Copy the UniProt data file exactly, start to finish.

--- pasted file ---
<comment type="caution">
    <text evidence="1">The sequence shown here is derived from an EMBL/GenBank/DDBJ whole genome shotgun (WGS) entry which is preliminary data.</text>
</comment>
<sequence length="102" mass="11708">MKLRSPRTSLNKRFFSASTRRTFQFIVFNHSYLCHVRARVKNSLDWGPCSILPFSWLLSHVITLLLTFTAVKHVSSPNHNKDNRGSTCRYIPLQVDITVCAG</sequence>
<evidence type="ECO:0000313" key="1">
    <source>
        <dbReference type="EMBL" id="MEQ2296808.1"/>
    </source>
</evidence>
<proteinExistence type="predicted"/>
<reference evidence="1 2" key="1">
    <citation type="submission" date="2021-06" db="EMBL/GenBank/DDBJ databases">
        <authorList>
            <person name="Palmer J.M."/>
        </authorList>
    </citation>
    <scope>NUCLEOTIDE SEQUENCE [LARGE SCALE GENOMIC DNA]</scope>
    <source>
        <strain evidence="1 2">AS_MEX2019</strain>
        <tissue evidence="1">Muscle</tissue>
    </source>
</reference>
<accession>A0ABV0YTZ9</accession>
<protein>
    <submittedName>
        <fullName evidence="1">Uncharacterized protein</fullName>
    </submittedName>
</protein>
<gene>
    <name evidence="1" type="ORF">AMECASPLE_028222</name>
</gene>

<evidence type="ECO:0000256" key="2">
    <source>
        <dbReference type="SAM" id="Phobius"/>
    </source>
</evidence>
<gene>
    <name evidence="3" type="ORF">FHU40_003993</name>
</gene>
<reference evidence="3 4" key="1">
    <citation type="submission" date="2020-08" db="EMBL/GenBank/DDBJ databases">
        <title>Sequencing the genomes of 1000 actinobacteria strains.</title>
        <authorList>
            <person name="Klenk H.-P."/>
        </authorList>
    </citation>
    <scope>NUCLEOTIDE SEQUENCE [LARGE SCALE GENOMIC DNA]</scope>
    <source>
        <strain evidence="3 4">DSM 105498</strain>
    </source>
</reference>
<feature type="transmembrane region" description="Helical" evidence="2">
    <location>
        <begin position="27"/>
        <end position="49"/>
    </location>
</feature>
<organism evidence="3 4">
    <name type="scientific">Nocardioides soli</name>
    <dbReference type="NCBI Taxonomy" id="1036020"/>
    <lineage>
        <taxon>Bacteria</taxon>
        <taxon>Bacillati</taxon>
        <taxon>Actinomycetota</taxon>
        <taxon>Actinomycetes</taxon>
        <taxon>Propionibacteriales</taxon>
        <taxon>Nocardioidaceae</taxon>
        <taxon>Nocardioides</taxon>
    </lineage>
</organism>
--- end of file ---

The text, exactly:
<comment type="caution">
    <text evidence="1">The sequence shown here is derived from an EMBL/GenBank/DDBJ whole genome shotgun (WGS) entry which is preliminary data.</text>
</comment>
<sequence length="102" mass="11708">MKLRSPRTSLNKRFFSASTRRTFQFIVFNHSYLCHVRARVKNSLDWGPCSILPFSWLLSHVITLLLTFTAVKHVSSPNHNKDNRGSTCRYIPLQVDITVCAG</sequence>
<evidence type="ECO:0000313" key="1">
    <source>
        <dbReference type="EMBL" id="MEQ2296808.1"/>
    </source>
</evidence>
<proteinExistence type="predicted"/>
<reference evidence="1 2" key="1">
    <citation type="submission" date="2021-06" db="EMBL/GenBank/DDBJ databases">
        <authorList>
            <person name="Palmer J.M."/>
        </authorList>
    </citation>
    <scope>NUCLEOTIDE SEQUENCE [LARGE SCALE GENOMIC DNA]</scope>
    <source>
        <strain evidence="1 2">AS_MEX2019</strain>
        <tissue evidence="1">Muscle</tissue>
    </source>
</reference>
<accession>A0ABV0YTZ9</accession>
<protein>
    <submittedName>
        <fullName evidence="1">Uncharacterized protein</fullName>
    </submittedName>
</protein>
<gene>
    <name evidence="1" type="ORF">AMECASPLE_028222</name>
</gene>

<evidence type="ECO:0000256" key="2">
    <source>
        <dbReference type="SAM" id="Phobius"/>
    </source>
</evidence>
<gene>
    <name evidence="3" type="ORF">FHU40_003993</name>
</gene>
<reference evidence="3 4" key="1">
    <citation type="submission" date="2020-08" db="EMBL/GenBank/DDBJ databases">
        <title>Sequencing the genomes of 1000 actinobacteria strains.</title>
        <authorList>
            <person name="Klenk H.-P."/>
        </authorList>
    </citation>
    <scope>NUCLEOTIDE SEQUENCE [LARGE SCALE GENOMIC DNA]</scope>
    <source>
        <strain evidence="3 4">DSM 105498</strain>
    </source>
</reference>
<feature type="transmembrane region" description="Helical" evidence="2">
    <location>
        <begin position="27"/>
        <end position="49"/>
    </location>
</feature>
<organism evidence="3 4">
    <name type="scientific">Nocardioides soli</name>
    <dbReference type="NCBI Taxonomy" id="1036020"/>
    <lineage>
        <taxon>Bacteria</taxon>
        <taxon>Bacillati</taxon>
        <taxon>Actinomycetota</taxon>
        <taxon>Actinomycetes</taxon>
        <taxon>Propionibacteriales</taxon>
        <taxon>Nocardioidaceae</taxon>
        <taxon>Nocardioides</taxon>
    </lineage>
</organism>